To the extent that the cattle ranchers are capable, then, they wish to work for themselves, and to maintain that independence that Schlosser views as so central to the American West, and to business ethics in general.

Chapter 7: Cogs in the Great Machine Quotes

Greeley became a company town, dominated by the Monfort family and ruled with a compassionate paternalism. Ken Monfort was a familiar presence at the slaughterhouse. Workers felt comfortable approaching him with suggestions and complaints.

Related Characters: Eric Schlosser (speaker), The Monfort Family
Page Number: 151
Explanation and Analysis:

Schlosser again walks a fine line between valorizing an old economic system, which he understand to have problems of its own, and attempting to depict honestly the real difficulties and deficiencies of the system of agricultural production that replaced it throughout the United States during the era of deregulation, which Schlosser dates to the 1970s and '80s. The Monforts were by no means a perfect family, and they did not run their business as a charity; they were businessmen, and their workers were not paid any more than they had to be. But those workers were at least supported in their work, knew their bosses, and the Monforts believed in helping those who worked at the plant at least to some extent.

The system replacing this, in which a large and depersonalized agricultural conglomerate slashed wages and benefits, produced no such goodwill between workers and their bosses. This might have resulted in slightly higher corporate profits, but it did not help to support those families whose incomes derived from the meatpacking industry. And this, by degrees, harmed the towns in which these meatpacking plants were located. 

Far from being a liability, a high turnover rate in the meatpacking industry—as in the fast food industry—also helps maintain a workforce that is harder to unionize and much easier to control.

Related Characters: Eric Schlosser (speaker)
Page Number: 161
Explanation and Analysis:

This is the same logic that Schlosser identifies in the fast food industry itself, where McDonald's, for example, wishes only to train workers sufficiently so they can stay on the job for a matter of months, only to quit or be fired. Workers with a small amount of experience are somewhat useful, but meatpacking, like the fast food industry, has become so streamlined as to require relatively little human activity or skill. This means that human beings, once so central to the production of food in the United States, are rapidly becoming secondary to that process.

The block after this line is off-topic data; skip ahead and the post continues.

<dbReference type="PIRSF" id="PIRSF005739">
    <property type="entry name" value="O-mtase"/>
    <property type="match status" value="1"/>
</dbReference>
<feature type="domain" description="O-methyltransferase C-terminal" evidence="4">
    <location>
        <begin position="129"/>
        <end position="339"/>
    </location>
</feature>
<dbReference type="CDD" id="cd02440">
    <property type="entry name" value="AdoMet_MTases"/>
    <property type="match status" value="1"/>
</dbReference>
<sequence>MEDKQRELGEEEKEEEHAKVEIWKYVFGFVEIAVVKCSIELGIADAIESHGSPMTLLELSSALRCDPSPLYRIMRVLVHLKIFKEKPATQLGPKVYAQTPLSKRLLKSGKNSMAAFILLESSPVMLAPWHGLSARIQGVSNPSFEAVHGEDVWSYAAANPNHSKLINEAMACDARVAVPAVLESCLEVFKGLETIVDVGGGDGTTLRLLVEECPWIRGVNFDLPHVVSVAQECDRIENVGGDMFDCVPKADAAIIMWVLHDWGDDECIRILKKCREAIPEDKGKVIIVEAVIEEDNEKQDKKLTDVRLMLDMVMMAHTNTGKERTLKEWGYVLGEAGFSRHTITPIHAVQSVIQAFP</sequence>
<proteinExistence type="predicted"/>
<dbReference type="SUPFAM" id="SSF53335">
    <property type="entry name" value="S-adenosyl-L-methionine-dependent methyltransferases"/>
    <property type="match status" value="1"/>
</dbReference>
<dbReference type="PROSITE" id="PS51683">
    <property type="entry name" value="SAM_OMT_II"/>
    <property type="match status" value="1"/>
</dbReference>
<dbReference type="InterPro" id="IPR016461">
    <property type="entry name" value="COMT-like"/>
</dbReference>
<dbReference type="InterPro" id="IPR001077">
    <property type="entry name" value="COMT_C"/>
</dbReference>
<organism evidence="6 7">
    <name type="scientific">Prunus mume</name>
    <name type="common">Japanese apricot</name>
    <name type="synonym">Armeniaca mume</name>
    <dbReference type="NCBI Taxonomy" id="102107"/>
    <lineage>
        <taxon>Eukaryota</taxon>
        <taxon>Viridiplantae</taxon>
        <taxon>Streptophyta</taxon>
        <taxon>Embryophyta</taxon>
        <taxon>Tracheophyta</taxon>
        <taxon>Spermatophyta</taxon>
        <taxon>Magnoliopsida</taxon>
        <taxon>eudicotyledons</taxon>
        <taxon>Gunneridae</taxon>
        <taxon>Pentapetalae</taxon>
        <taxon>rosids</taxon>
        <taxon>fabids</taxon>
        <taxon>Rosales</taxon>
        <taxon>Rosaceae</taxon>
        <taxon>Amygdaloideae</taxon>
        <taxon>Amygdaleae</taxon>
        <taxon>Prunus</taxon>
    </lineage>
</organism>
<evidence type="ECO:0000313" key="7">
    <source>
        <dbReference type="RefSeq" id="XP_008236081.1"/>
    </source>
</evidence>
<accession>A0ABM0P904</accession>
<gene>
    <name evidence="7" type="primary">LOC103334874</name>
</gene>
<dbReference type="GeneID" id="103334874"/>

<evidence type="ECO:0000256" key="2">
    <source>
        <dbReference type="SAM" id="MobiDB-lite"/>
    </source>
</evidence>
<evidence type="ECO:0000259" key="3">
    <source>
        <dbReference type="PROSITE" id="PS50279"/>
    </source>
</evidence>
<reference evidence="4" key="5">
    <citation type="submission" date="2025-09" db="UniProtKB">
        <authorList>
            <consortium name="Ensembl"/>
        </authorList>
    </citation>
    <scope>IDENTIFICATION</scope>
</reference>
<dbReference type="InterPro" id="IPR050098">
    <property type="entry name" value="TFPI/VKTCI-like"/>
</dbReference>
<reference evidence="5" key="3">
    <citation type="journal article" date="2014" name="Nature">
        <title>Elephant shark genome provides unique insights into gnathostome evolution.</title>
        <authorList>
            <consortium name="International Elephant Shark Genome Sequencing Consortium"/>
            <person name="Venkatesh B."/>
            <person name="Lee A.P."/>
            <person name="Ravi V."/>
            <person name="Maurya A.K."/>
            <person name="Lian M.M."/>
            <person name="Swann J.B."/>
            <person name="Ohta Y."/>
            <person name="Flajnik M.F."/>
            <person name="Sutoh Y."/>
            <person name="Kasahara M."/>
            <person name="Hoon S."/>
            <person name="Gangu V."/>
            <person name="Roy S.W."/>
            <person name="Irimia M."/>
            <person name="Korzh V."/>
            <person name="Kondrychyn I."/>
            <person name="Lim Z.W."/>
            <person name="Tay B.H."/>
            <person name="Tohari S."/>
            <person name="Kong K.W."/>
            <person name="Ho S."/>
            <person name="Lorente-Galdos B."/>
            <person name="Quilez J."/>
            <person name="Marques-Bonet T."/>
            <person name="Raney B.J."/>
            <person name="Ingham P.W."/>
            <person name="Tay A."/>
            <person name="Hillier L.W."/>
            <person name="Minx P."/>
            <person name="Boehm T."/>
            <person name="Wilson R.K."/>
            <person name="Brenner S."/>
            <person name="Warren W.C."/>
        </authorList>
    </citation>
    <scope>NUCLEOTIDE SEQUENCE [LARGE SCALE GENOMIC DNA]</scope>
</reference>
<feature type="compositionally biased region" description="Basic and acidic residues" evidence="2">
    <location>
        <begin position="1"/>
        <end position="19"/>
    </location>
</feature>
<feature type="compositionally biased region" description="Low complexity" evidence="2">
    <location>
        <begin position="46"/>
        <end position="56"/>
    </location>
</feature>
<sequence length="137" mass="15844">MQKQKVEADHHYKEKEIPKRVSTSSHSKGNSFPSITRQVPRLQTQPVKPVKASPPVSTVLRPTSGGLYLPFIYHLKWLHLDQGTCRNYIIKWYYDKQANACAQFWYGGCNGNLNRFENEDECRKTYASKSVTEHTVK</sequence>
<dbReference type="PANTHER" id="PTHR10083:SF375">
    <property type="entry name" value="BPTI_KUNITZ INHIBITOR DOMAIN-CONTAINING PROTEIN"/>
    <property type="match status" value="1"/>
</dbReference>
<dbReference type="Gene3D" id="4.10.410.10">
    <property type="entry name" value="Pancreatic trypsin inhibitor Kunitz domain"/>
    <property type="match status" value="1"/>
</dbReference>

Schlosser notes again and again that in meatpacking, as in fast food, the concept of "throughput" is increasingly important: that is, the amount of material that can work its way through a production system in a timely manner. If throughput is all that counts, and if machines can aid in parts of the production of meat, then humans amount to no more than a small sliver of that production process. 

Chapter 8: The Most Dangerous Job Quotes

Workers often bring their knives home and spend at least forty minutes a day keeping the edges smooth, sharp, and sanded, with no pits. One IBP worker, a small Guatemalan woman in graying hair, spoke with me . . . telling the story of her life . . . the whole time sharpening big knives in her lap as though she were knitting a sweater.

Related Characters: Eric Schlosser (speaker)
Page Number: 173
Explanation and Analysis:

Schlosser does not have to try hard to make the meatpacking industry seem extraordinarily unpleasant for those involved in that labor. The only physical connection that a person has to the meat being "produced" is through the complex system of cuts and incisions made along the assembly line, by workers so specialized that they might make a single cut, over and over again, many hundreds of times in a given shift.

This act of distributing the labor of meatpacking among a large number of people, each working in a small area of production, is similar to the manner in which cars are made - a "Fordist" model, which works well in producing "output" but renders the manufacturing job itself dull, numbing, and difficult because of its sheer boredom. This boredom, as Schlosser notes, can be especially dangerous in the meatpacking context, as those not paying attention can find themselves in danger along the production line. 

Chapter 9: What’s in the Meat Quotes

Every day in the United States, nearly 200,000 people are sickened by foodborne disease, 900 are hospitalized, and fourteen die. . . . Most of these cases are never reported to the authorities or properly diagnosed. The widespread outbreaks that are detected . . . represent a small fraction of the number that actually occurs.

Related Characters: Eric Schlosser (speaker)
Page Number: 195
Explanation and Analysis: